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10.00  Changing Experiences: How the Lens of Oral History Makes Community Heritage Visible in Australia’s National Capital

9:00, Mardi 7 Juin 2016 (30 minutes)

This paper will argue that oral histories allow access to the dynamic existence of heritage places as ever-changing sites of experience. Individual and community use in the context of shifting and contesting discourses builds up layers of meaning, memory, and identity within heritage places, before and after listing. Oral history offers a complex and sensitive method of tracking and documenting this experience and reframes the question “what does heritage change?” in the context of communities’ lived experiences of place. Our paper will explore how the practice and theory of oral history activate understanding of heritage places as sites of a local community’s identity-making amid the urban grandeur of a national capital.  

Our paper is framed by scholarly work on heritage, history, and collective memory stretching from Benedict Anderson’s analysis of nationhood (1983) and David Lowenthal’s fluid and multiple understandings of the past (1985). More recent scholarship in public memory and heritage such as Paula Hamilton and Linda Shopes’s collection “Oral history and Public Memories” (2008) highlights the potential impact of oral history, both as a methodology and a critical theoretical position. We suggest that the collection, analysis, and use of oral histories articulate the role of heritage places as an active force in people’s lives, linking past and future communities through knowledge of lived experiences. The selection and organization of information as well as forms of storytelling within oral history narratives play into and expose the discursive construction of heritage meanings, thus making the construction of community heritage visible.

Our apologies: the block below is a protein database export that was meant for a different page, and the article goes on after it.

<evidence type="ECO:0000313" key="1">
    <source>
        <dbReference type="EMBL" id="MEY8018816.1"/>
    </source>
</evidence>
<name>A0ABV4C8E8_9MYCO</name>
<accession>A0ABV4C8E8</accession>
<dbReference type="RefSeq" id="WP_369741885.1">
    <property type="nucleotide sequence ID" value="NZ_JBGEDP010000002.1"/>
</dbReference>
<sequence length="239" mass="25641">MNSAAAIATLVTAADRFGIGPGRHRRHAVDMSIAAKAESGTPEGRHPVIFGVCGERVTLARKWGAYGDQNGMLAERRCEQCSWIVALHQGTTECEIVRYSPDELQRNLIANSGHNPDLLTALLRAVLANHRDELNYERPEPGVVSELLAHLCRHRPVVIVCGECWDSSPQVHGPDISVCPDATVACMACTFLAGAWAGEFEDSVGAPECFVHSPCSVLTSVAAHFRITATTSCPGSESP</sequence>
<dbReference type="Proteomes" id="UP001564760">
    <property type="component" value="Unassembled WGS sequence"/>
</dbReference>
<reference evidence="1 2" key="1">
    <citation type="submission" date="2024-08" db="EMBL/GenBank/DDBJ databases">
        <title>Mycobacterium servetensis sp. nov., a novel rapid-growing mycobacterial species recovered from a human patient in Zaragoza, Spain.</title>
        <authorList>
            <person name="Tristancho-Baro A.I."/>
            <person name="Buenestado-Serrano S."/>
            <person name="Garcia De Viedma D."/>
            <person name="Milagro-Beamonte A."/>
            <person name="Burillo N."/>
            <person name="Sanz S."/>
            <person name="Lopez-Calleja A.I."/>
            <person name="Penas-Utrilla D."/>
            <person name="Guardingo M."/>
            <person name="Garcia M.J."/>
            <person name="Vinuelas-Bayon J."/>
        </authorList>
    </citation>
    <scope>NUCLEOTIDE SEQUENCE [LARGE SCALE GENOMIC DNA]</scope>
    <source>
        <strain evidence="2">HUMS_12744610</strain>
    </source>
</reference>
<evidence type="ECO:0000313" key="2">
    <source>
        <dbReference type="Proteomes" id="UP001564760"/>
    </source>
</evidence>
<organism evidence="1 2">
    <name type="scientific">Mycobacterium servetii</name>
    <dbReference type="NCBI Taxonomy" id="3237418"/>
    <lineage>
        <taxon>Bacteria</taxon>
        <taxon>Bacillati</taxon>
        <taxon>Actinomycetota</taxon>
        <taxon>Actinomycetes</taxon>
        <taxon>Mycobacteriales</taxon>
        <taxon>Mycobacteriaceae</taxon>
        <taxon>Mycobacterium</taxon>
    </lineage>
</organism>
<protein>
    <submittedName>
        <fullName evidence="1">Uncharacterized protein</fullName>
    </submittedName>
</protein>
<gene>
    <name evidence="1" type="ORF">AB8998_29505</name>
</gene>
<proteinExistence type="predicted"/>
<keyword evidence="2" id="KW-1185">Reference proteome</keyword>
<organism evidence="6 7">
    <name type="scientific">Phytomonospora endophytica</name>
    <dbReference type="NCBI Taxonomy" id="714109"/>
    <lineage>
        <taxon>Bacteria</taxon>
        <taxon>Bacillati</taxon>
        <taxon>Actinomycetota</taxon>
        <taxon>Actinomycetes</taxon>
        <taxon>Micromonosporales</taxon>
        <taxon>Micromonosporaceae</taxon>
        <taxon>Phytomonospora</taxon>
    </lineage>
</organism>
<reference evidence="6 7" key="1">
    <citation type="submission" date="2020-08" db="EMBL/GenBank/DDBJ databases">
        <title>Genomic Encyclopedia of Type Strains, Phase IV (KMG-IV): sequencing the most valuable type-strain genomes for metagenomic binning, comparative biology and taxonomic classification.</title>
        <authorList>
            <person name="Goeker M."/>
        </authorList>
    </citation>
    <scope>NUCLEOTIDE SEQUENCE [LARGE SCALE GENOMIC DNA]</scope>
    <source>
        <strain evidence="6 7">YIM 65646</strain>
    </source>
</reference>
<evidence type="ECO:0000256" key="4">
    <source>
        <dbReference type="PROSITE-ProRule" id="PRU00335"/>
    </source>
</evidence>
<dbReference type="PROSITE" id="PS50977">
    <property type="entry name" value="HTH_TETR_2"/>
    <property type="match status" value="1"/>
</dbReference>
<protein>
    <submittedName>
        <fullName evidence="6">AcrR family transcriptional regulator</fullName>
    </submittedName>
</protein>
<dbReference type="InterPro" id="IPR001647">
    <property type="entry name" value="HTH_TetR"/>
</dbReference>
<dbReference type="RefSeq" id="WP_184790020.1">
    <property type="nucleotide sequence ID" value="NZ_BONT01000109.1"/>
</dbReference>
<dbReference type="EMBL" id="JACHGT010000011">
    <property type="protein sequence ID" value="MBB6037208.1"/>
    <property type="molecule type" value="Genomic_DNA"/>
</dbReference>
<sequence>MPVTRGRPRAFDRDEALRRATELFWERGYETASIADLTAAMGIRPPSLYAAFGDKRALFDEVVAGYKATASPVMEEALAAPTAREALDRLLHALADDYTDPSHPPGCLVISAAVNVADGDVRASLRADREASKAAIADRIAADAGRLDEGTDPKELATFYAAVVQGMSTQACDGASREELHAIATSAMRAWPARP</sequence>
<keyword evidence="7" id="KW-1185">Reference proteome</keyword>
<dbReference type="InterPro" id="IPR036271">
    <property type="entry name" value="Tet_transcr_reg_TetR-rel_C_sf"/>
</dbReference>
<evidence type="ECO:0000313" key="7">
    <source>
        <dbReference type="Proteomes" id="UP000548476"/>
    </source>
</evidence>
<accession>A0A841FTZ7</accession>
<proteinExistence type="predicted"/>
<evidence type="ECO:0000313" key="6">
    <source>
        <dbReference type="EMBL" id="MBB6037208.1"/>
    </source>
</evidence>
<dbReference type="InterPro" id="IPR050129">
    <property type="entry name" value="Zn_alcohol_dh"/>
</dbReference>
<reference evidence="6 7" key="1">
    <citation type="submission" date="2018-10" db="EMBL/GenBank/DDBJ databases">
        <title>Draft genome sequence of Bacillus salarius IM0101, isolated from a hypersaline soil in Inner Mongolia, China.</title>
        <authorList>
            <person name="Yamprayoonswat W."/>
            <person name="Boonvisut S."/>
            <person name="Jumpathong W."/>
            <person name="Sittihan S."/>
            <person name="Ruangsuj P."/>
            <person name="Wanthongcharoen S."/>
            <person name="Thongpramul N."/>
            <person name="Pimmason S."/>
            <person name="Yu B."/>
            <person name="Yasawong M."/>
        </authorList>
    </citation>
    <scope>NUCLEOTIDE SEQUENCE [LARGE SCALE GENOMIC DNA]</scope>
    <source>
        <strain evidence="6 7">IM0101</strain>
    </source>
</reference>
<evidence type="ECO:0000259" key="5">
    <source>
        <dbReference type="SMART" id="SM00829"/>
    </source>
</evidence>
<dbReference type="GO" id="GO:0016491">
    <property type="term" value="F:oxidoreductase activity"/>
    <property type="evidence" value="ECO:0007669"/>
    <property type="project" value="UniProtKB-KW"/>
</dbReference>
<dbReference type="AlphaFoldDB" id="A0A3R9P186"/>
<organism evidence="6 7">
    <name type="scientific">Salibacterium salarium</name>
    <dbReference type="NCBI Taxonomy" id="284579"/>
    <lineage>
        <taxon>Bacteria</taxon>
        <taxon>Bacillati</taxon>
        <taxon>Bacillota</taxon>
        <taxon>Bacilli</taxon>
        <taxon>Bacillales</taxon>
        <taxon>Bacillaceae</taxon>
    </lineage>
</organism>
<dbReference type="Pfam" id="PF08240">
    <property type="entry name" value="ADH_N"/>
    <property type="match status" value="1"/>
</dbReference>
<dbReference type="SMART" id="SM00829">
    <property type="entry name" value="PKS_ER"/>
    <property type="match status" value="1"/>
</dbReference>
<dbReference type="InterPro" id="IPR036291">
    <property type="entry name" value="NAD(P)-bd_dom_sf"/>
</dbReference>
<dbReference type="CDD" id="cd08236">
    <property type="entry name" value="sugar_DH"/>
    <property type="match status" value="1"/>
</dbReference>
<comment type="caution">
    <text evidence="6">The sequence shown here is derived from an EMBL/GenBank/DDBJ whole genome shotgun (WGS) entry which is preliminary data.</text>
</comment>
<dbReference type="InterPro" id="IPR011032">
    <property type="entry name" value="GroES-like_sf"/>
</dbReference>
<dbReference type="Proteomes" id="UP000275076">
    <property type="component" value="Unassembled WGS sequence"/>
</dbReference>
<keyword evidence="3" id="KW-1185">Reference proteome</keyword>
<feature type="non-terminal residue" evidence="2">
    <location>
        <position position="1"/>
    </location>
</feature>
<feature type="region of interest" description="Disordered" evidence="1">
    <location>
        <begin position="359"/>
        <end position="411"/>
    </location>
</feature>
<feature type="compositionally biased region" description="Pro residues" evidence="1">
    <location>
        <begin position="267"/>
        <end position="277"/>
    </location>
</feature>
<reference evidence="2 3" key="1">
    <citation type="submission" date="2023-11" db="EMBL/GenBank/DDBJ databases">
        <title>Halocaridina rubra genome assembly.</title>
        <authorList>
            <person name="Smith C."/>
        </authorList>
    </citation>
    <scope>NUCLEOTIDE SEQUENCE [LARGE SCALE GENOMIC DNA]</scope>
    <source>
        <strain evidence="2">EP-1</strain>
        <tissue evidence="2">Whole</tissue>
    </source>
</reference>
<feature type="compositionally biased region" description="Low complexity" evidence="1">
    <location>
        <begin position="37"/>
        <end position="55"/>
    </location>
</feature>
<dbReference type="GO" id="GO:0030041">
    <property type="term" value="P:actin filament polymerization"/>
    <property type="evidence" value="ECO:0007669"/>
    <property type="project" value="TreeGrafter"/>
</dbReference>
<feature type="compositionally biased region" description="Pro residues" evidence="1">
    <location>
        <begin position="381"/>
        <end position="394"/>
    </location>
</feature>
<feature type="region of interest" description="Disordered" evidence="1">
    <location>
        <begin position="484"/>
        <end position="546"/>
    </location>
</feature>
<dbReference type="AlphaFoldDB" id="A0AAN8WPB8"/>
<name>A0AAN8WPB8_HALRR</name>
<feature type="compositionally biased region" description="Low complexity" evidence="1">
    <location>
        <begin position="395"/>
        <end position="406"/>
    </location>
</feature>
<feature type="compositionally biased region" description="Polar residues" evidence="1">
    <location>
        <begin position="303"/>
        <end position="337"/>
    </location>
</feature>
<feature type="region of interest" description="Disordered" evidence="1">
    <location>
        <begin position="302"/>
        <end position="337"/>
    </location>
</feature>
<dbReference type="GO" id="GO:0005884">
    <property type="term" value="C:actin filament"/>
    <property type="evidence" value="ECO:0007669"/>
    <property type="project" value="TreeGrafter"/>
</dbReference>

We will analyze several examples of the community experience of heritage places in Canberra, Australia, collected through oral history and other personal memory forms. Canberra is a designed national capital city that is only 100 years old, with much of its urban history within living memory. The national and local are deeply intertwined in the community’s experience and in expressions of it. In Canberra’s heritage discourse, one way in which this has played out has been through a challenge to the dominance of “national significance” by strong community interest in the local heritage of the people who built the place as a city and community. In this context, we analyze oral histories associated with places constructed by the federal authorities that served the basic needs of a local community: public government-built housing and the city’s first fire station. Through them, we tease out the elements of heritage that, with an oral history lens, are visible as an active force shaping and reshaping the community experience of Canberra, and ultimately reshaping heritage itself.

Australian National University
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